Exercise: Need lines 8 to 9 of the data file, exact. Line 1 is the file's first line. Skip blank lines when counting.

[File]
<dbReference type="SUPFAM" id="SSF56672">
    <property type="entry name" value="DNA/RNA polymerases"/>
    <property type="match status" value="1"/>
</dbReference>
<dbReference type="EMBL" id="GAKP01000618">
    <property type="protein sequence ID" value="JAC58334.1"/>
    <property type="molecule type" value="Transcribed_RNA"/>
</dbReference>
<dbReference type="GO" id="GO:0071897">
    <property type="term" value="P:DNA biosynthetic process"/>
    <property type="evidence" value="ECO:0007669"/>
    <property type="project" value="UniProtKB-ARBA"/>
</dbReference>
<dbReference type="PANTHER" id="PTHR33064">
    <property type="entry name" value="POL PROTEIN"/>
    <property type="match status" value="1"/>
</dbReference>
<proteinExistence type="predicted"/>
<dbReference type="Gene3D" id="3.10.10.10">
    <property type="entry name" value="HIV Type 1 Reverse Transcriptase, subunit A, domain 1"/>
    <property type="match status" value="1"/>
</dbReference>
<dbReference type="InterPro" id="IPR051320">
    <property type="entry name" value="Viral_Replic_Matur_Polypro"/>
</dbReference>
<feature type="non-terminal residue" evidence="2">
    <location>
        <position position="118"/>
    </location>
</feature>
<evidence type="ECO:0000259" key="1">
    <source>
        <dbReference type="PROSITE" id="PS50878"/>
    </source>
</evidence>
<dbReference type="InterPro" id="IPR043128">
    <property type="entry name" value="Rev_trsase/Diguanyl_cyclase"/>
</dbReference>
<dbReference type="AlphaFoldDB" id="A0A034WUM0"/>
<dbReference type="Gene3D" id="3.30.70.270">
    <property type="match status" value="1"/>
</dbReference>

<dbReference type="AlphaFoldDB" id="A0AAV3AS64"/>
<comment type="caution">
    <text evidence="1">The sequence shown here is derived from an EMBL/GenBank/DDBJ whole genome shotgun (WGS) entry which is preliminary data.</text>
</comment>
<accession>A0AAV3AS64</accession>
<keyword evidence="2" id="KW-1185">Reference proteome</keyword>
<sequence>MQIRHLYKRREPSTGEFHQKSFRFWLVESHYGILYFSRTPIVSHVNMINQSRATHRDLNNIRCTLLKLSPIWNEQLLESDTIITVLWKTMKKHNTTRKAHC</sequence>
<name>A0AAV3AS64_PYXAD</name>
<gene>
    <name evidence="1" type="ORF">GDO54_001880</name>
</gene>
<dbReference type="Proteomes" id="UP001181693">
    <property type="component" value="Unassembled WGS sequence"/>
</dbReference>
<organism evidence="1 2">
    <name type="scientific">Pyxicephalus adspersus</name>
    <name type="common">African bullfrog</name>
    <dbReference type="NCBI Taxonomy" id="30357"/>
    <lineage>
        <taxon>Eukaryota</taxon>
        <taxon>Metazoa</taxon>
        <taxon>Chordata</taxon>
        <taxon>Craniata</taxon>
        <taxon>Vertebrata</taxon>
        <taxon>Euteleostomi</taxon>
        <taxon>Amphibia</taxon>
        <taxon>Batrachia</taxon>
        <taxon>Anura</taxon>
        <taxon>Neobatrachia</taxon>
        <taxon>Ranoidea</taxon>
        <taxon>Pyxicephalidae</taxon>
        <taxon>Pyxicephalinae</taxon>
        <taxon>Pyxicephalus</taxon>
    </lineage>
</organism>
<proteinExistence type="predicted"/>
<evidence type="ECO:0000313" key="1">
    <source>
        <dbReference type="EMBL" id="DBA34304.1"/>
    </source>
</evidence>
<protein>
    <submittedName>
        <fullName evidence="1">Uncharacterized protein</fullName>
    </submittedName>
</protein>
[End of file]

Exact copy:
</dbReference>
<dbReference type="GO" id="GO:0071897">